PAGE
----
Regulation on EMA’s extended mandate becomes applicable
The regulation reinforcing EMA’s role in crisis preparedness and management of medicinal products and medical devices becomes applicable as of today, 1 March 2022. It puts some of the structures and processes established by EMA during the COVID-19 pandemic on a more permanent footing, while entrusting several new tasks to the Agency.
EMA is now responsible for monitoring medicine shortages that might lead to a crisis situation, as well as reporting shortages of critical medicines during a crisis. The Agency will also coordinate responses of EU / EEA countries to shortages of critical medical devices and in-vitro diagnostics in crisis situations, after an initial transition period up to 2 February 2023.
Over the next few weeks and months, EMA will set up a number of new bodies and formalise existing ones to manage the new tasks.
In preparation for the application of the new regulation, EMA has set up the permanent secretariat to support 12 medical device expert panels established by the Medical Devices Regulation in order to improve the safety of medical devices marketed in the EU / EEA. The expert panels, previously managed by the Commission’s Joint Research Centre, provide opinions and views to notified bodies on the scientific assessment of clinical and performance evaluations of certain high-risk medical devices and in-vitro diagnostics.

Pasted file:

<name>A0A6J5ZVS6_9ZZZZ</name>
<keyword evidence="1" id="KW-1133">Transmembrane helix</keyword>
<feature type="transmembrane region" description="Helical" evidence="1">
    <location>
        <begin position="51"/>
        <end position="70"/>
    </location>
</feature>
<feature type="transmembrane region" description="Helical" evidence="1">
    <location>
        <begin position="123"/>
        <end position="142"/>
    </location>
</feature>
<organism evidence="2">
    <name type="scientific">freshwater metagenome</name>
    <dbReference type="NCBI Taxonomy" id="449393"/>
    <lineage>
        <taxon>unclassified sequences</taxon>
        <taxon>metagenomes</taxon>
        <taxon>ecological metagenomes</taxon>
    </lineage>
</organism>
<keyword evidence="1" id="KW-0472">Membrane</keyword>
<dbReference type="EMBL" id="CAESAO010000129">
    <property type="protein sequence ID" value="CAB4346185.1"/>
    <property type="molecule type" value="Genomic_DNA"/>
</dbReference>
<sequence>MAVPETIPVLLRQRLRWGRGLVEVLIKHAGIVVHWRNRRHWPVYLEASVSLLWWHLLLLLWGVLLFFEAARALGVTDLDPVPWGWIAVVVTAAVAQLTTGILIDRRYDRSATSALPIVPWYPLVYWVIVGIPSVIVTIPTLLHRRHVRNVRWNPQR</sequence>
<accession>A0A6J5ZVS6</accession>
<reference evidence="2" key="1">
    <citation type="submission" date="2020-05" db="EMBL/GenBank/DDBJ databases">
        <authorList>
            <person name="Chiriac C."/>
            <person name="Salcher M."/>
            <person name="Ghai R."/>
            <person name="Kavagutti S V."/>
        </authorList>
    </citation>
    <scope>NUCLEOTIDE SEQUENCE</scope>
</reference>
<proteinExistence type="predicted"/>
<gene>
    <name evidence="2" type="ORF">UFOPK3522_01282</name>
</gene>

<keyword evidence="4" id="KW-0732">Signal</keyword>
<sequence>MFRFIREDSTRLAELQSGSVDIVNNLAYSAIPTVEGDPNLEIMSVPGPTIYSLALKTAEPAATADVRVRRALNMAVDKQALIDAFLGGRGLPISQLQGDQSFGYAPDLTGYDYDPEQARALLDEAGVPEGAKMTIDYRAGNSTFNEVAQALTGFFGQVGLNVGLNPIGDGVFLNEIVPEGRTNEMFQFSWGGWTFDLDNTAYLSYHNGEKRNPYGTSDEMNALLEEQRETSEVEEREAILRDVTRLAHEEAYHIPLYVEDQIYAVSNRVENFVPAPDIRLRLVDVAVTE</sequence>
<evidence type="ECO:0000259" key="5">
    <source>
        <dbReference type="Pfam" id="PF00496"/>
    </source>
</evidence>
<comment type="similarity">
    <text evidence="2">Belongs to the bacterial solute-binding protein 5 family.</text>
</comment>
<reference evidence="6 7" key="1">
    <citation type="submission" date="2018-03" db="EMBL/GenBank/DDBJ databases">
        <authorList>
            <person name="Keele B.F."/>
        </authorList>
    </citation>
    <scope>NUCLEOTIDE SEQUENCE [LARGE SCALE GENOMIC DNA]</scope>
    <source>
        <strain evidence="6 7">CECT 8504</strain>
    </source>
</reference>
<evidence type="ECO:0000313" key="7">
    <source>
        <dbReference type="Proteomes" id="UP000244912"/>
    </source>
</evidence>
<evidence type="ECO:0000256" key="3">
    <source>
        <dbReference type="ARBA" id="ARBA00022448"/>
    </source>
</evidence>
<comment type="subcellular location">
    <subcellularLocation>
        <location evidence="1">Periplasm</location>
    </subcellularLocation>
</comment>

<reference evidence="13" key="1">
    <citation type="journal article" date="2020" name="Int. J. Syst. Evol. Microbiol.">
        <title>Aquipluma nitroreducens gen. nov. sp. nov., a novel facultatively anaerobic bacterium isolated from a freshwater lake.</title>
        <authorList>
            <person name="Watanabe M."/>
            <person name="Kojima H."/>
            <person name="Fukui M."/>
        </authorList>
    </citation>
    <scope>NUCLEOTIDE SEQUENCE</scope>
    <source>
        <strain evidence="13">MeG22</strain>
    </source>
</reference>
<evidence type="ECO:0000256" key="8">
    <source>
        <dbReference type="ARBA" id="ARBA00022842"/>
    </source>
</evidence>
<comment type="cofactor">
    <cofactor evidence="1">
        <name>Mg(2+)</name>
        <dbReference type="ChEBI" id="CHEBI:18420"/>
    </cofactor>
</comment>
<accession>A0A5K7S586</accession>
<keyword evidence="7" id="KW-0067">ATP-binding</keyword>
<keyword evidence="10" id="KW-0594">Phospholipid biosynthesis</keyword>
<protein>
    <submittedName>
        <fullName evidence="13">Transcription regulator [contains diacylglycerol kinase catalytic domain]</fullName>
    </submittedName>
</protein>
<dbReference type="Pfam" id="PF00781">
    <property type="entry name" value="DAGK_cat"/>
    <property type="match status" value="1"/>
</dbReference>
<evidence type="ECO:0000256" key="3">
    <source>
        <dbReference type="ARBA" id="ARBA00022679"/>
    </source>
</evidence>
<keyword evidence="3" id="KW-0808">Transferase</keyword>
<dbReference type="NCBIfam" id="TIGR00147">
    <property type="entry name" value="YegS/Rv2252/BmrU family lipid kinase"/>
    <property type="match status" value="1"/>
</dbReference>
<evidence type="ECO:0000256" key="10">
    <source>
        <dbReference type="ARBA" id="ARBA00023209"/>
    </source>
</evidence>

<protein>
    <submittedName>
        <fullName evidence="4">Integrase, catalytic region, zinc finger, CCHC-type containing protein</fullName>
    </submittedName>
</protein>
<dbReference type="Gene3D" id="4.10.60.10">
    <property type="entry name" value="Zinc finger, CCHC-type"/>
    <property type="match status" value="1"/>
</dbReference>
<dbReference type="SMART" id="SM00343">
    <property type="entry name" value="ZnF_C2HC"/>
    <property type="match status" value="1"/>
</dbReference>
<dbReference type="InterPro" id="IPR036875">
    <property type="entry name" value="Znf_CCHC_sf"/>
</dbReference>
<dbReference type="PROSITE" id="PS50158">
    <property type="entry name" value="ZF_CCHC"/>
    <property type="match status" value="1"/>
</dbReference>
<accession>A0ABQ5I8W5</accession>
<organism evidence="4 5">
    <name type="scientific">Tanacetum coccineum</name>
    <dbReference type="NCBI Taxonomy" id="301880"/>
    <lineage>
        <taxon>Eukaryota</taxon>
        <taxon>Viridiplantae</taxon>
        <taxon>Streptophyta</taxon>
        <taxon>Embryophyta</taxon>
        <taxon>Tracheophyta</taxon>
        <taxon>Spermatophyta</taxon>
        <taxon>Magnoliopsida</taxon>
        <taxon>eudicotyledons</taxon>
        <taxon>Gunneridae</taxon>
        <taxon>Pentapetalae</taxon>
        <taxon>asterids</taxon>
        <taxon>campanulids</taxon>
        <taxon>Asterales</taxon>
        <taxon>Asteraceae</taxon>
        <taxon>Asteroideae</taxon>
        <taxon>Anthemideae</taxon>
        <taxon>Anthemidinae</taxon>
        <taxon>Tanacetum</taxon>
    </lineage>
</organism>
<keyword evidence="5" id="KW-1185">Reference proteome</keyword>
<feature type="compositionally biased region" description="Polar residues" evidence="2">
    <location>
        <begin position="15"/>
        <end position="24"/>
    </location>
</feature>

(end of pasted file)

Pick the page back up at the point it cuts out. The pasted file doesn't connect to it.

In addition, in order to ensure a robust response to major events in relation to shortages, the legislation establishes an Executive Steering Group on Shortages and Safety of Medicinal Products (also known as the Medicines Shortages Steering Group, MSSG).
The Emergency Task Force (ETF) is expected to start operating under the new rules from mid-April. Its responsibilities include: providing scientific advice on the development of products intended for use during a public health emergency, reviewing scientific data, providing recommendations on the use of unauthorised medicines, and coordinating independent vaccine effectiveness and safety monitoring studies. The composition and Rules of Procedure of the MSSG and ETF will be considered for endorsement by EMA’s Management Board in March.
Other key milestones planned for the coming weeks and months include: updating the role of the EU Single Point of Contact (SPOC) network, a system that EMA and national competent authorities use to exchange information on shortages. Under the new mandate, the SPOC will support the MSSG and provide recommendations on all matters relating to monitoring and management of shortages and availability issues during a crisis, as well as outside crisis situations; providing guidance to companies on the industry SPOC (i-SPOC) network; updating EMA’s plan for Emerging Health Threats; establishing a list of the main therapeutic groups of medicines necessary for emergency care, surgeries and intensive care, to help prepare the lists of critical medicines to respond to public health emergencies or major events.
EMA is organising a workshop on 1 April to inform stakeholders of its extended mandate and explain the plans and timelines for its implementation, and to listen to stakeholders’ views and any concerns. The workshop will be broadcast live on EMA’s website.